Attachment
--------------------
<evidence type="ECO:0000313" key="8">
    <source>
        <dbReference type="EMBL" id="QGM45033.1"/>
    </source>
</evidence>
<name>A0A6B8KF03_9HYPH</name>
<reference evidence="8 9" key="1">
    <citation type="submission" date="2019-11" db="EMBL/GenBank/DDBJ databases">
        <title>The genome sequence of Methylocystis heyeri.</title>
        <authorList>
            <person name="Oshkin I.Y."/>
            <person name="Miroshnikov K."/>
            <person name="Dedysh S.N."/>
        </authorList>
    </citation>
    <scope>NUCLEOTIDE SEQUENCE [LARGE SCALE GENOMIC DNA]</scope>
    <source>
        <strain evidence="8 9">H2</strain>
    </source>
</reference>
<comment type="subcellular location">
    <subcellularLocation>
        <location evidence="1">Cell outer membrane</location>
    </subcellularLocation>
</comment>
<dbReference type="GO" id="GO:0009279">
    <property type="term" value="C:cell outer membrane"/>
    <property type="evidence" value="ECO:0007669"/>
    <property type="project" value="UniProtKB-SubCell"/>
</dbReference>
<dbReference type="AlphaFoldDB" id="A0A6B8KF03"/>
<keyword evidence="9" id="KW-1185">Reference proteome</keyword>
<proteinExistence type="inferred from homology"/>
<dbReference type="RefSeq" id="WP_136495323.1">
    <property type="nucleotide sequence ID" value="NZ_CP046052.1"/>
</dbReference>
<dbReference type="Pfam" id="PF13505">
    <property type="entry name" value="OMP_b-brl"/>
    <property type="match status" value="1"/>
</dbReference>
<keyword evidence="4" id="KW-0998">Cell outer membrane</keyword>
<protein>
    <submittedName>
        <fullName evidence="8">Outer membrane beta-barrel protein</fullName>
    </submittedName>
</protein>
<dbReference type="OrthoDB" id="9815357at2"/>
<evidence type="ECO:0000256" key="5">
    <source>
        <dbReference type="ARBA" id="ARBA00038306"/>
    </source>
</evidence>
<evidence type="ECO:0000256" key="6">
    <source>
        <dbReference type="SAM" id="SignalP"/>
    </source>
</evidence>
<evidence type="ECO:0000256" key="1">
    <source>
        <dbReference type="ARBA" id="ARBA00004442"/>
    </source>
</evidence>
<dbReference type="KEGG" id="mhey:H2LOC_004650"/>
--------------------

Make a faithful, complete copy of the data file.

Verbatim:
<evidence type="ECO:0000313" key="8">
    <source>
        <dbReference type="EMBL" id="QGM45033.1"/>
    </source>
</evidence>
<name>A0A6B8KF03_9HYPH</name>
<reference evidence="8 9" key="1">
    <citation type="submission" date="2019-11" db="EMBL/GenBank/DDBJ databases">
        <title>The genome sequence of Methylocystis heyeri.</title>
        <authorList>
            <person name="Oshkin I.Y."/>
            <person name="Miroshnikov K."/>
            <person name="Dedysh S.N."/>
        </authorList>
    </citation>
    <scope>NUCLEOTIDE SEQUENCE [LARGE SCALE GENOMIC DNA]</scope>
    <source>
        <strain evidence="8 9">H2</strain>
    </source>
</reference>
<comment type="subcellular location">
    <subcellularLocation>
        <location evidence="1">Cell outer membrane</location>
    </subcellularLocation>
</comment>
<dbReference type="GO" id="GO:0009279">
    <property type="term" value="C:cell outer membrane"/>
    <property type="evidence" value="ECO:0007669"/>
    <property type="project" value="UniProtKB-SubCell"/>
</dbReference>
<dbReference type="AlphaFoldDB" id="A0A6B8KF03"/>
<keyword evidence="9" id="KW-1185">Reference proteome</keyword>
<proteinExistence type="inferred from homology"/>
<dbReference type="RefSeq" id="WP_136495323.1">
    <property type="nucleotide sequence ID" value="NZ_CP046052.1"/>
</dbReference>
<dbReference type="Pfam" id="PF13505">
    <property type="entry name" value="OMP_b-brl"/>
    <property type="match status" value="1"/>
</dbReference>
<keyword evidence="4" id="KW-0998">Cell outer membrane</keyword>
<protein>
    <submittedName>
        <fullName evidence="8">Outer membrane beta-barrel protein</fullName>
    </submittedName>
</protein>
<dbReference type="OrthoDB" id="9815357at2"/>
<evidence type="ECO:0000256" key="5">
    <source>
        <dbReference type="ARBA" id="ARBA00038306"/>
    </source>
</evidence>
<evidence type="ECO:0000256" key="6">
    <source>
        <dbReference type="SAM" id="SignalP"/>
    </source>
</evidence>
<evidence type="ECO:0000256" key="1">
    <source>
        <dbReference type="ARBA" id="ARBA00004442"/>
    </source>
</evidence>
<dbReference type="KEGG" id="mhey:H2LOC_004650"/>